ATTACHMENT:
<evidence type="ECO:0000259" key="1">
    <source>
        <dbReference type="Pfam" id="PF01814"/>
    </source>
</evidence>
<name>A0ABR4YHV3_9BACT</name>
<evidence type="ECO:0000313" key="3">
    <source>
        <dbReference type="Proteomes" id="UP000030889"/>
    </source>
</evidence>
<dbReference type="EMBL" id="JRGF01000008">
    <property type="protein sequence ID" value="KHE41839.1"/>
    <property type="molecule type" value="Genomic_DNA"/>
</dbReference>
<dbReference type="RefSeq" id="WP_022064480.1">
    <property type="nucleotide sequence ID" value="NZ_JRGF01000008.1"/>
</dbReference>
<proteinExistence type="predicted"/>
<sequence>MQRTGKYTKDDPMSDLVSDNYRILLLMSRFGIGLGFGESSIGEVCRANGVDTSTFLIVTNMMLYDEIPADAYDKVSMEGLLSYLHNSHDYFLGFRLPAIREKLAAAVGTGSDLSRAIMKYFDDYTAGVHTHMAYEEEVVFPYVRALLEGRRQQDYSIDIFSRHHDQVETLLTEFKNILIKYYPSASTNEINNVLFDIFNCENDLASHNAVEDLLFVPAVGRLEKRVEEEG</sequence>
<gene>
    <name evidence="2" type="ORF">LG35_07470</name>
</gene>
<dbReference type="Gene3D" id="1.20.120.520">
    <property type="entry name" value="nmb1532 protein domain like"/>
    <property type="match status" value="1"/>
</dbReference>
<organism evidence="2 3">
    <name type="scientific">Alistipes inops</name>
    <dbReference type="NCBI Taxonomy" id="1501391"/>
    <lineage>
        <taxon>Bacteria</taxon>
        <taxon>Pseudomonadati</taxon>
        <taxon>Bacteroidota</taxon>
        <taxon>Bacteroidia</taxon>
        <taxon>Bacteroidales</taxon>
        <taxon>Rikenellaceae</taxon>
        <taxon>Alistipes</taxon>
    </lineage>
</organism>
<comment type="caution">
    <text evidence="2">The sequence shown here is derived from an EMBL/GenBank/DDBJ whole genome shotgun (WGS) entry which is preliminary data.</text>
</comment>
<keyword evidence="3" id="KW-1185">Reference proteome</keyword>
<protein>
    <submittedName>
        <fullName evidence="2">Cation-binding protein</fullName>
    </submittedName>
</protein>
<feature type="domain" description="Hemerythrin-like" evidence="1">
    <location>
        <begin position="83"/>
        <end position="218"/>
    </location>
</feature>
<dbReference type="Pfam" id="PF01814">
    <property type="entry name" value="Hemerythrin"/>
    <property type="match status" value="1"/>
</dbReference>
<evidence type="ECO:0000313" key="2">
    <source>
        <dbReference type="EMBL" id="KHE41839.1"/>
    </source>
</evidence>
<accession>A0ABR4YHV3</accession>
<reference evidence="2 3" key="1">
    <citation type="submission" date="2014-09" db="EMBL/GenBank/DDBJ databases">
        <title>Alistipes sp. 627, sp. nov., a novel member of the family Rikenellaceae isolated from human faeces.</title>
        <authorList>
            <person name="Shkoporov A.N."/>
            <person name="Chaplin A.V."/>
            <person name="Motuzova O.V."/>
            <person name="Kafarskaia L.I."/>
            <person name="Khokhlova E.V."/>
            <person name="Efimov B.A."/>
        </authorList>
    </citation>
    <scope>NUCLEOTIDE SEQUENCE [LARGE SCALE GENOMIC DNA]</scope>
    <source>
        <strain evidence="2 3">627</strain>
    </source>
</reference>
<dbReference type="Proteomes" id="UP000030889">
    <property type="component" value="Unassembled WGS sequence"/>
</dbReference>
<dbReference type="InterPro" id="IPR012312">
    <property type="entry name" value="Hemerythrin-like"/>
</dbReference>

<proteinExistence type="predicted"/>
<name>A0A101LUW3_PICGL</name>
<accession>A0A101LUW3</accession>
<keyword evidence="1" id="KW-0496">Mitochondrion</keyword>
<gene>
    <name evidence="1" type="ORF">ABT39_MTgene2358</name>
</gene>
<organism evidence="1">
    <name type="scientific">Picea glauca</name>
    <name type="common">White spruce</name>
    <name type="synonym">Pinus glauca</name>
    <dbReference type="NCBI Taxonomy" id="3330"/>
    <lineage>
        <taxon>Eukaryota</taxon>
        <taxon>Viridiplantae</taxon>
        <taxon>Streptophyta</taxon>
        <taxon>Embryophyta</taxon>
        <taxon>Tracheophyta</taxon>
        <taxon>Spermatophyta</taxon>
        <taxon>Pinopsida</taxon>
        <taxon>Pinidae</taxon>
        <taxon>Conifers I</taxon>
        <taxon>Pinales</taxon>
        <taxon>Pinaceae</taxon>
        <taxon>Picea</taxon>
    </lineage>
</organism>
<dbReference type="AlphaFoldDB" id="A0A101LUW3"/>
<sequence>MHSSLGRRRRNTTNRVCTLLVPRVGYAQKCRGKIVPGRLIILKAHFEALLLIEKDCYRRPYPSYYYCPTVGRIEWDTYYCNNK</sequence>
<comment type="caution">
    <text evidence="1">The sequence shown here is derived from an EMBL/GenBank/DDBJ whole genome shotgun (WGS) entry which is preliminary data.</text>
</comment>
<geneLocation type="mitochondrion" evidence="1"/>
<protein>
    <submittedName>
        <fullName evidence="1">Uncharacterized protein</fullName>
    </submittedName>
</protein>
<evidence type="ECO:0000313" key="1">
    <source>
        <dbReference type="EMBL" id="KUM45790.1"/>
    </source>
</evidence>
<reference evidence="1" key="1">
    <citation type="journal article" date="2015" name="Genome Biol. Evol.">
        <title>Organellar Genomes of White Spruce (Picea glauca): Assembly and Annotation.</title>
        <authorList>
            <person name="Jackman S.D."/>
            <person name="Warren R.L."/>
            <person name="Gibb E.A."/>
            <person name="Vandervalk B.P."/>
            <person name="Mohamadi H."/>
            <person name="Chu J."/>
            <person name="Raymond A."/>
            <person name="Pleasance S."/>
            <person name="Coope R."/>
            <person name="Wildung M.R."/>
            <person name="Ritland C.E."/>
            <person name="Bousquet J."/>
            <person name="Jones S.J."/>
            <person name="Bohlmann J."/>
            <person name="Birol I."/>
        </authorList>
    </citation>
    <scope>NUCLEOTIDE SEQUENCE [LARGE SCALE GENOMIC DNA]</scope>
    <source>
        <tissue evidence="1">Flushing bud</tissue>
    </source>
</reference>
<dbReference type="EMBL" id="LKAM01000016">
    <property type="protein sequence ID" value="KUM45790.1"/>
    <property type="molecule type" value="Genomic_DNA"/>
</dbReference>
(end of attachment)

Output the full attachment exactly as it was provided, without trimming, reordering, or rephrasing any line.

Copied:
<evidence type="ECO:0000259" key="1">
    <source>
        <dbReference type="Pfam" id="PF01814"/>
    </source>
</evidence>
<name>A0ABR4YHV3_9BACT</name>
<evidence type="ECO:0000313" key="3">
    <source>
        <dbReference type="Proteomes" id="UP000030889"/>
    </source>
</evidence>
<dbReference type="EMBL" id="JRGF01000008">
    <property type="protein sequence ID" value="KHE41839.1"/>
    <property type="molecule type" value="Genomic_DNA"/>
</dbReference>
<dbReference type="RefSeq" id="WP_022064480.1">
    <property type="nucleotide sequence ID" value="NZ_JRGF01000008.1"/>
</dbReference>
<proteinExistence type="predicted"/>
<sequence>MQRTGKYTKDDPMSDLVSDNYRILLLMSRFGIGLGFGESSIGEVCRANGVDTSTFLIVTNMMLYDEIPADAYDKVSMEGLLSYLHNSHDYFLGFRLPAIREKLAAAVGTGSDLSRAIMKYFDDYTAGVHTHMAYEEEVVFPYVRALLEGRRQQDYSIDIFSRHHDQVETLLTEFKNILIKYYPSASTNEINNVLFDIFNCENDLASHNAVEDLLFVPAVGRLEKRVEEEG</sequence>
<gene>
    <name evidence="2" type="ORF">LG35_07470</name>
</gene>
<dbReference type="Gene3D" id="1.20.120.520">
    <property type="entry name" value="nmb1532 protein domain like"/>
    <property type="match status" value="1"/>
</dbReference>
<organism evidence="2 3">
    <name type="scientific">Alistipes inops</name>
    <dbReference type="NCBI Taxonomy" id="1501391"/>
    <lineage>
        <taxon>Bacteria</taxon>
        <taxon>Pseudomonadati</taxon>
        <taxon>Bacteroidota</taxon>
        <taxon>Bacteroidia</taxon>
        <taxon>Bacteroidales</taxon>
        <taxon>Rikenellaceae</taxon>
        <taxon>Alistipes</taxon>
    </lineage>
</organism>
<comment type="caution">
    <text evidence="2">The sequence shown here is derived from an EMBL/GenBank/DDBJ whole genome shotgun (WGS) entry which is preliminary data.</text>
</comment>
<keyword evidence="3" id="KW-1185">Reference proteome</keyword>
<protein>
    <submittedName>
        <fullName evidence="2">Cation-binding protein</fullName>
    </submittedName>
</protein>
<feature type="domain" description="Hemerythrin-like" evidence="1">
    <location>
        <begin position="83"/>
        <end position="218"/>
    </location>
</feature>
<dbReference type="Pfam" id="PF01814">
    <property type="entry name" value="Hemerythrin"/>
    <property type="match status" value="1"/>
</dbReference>
<evidence type="ECO:0000313" key="2">
    <source>
        <dbReference type="EMBL" id="KHE41839.1"/>
    </source>
</evidence>
<accession>A0ABR4YHV3</accession>
<reference evidence="2 3" key="1">
    <citation type="submission" date="2014-09" db="EMBL/GenBank/DDBJ databases">
        <title>Alistipes sp. 627, sp. nov., a novel member of the family Rikenellaceae isolated from human faeces.</title>
        <authorList>
            <person name="Shkoporov A.N."/>
            <person name="Chaplin A.V."/>
            <person name="Motuzova O.V."/>
            <person name="Kafarskaia L.I."/>
            <person name="Khokhlova E.V."/>
            <person name="Efimov B.A."/>
        </authorList>
    </citation>
    <scope>NUCLEOTIDE SEQUENCE [LARGE SCALE GENOMIC DNA]</scope>
    <source>
        <strain evidence="2 3">627</strain>
    </source>
</reference>
<dbReference type="Proteomes" id="UP000030889">
    <property type="component" value="Unassembled WGS sequence"/>
</dbReference>
<dbReference type="InterPro" id="IPR012312">
    <property type="entry name" value="Hemerythrin-like"/>
</dbReference>

<proteinExistence type="predicted"/>
<name>A0A101LUW3_PICGL</name>
<accession>A0A101LUW3</accession>
<keyword evidence="1" id="KW-0496">Mitochondrion</keyword>
<gene>
    <name evidence="1" type="ORF">ABT39_MTgene2358</name>
</gene>
<organism evidence="1">
    <name type="scientific">Picea glauca</name>
    <name type="common">White spruce</name>
    <name type="synonym">Pinus glauca</name>
    <dbReference type="NCBI Taxonomy" id="3330"/>
    <lineage>
        <taxon>Eukaryota</taxon>
        <taxon>Viridiplantae</taxon>
        <taxon>Streptophyta</taxon>
        <taxon>Embryophyta</taxon>
        <taxon>Tracheophyta</taxon>
        <taxon>Spermatophyta</taxon>
        <taxon>Pinopsida</taxon>
        <taxon>Pinidae</taxon>
        <taxon>Conifers I</taxon>
        <taxon>Pinales</taxon>
        <taxon>Pinaceae</taxon>
        <taxon>Picea</taxon>
    </lineage>
</organism>
<dbReference type="AlphaFoldDB" id="A0A101LUW3"/>
<sequence>MHSSLGRRRRNTTNRVCTLLVPRVGYAQKCRGKIVPGRLIILKAHFEALLLIEKDCYRRPYPSYYYCPTVGRIEWDTYYCNNK</sequence>
<comment type="caution">
    <text evidence="1">The sequence shown here is derived from an EMBL/GenBank/DDBJ whole genome shotgun (WGS) entry which is preliminary data.</text>
</comment>
<geneLocation type="mitochondrion" evidence="1"/>
<protein>
    <submittedName>
        <fullName evidence="1">Uncharacterized protein</fullName>
    </submittedName>
</protein>
<evidence type="ECO:0000313" key="1">
    <source>
        <dbReference type="EMBL" id="KUM45790.1"/>
    </source>
</evidence>
<reference evidence="1" key="1">
    <citation type="journal article" date="2015" name="Genome Biol. Evol.">
        <title>Organellar Genomes of White Spruce (Picea glauca): Assembly and Annotation.</title>
        <authorList>
            <person name="Jackman S.D."/>
            <person name="Warren R.L."/>
            <person name="Gibb E.A."/>
            <person name="Vandervalk B.P."/>
            <person name="Mohamadi H."/>
            <person name="Chu J."/>
            <person name="Raymond A."/>
            <person name="Pleasance S."/>
            <person name="Coope R."/>
            <person name="Wildung M.R."/>
            <person name="Ritland C.E."/>
            <person name="Bousquet J."/>
            <person name="Jones S.J."/>
            <person name="Bohlmann J."/>
            <person name="Birol I."/>
        </authorList>
    </citation>
    <scope>NUCLEOTIDE SEQUENCE [LARGE SCALE GENOMIC DNA]</scope>
    <source>
        <tissue evidence="1">Flushing bud</tissue>
    </source>
</reference>
<dbReference type="EMBL" id="LKAM01000016">
    <property type="protein sequence ID" value="KUM45790.1"/>
    <property type="molecule type" value="Genomic_DNA"/>
</dbReference>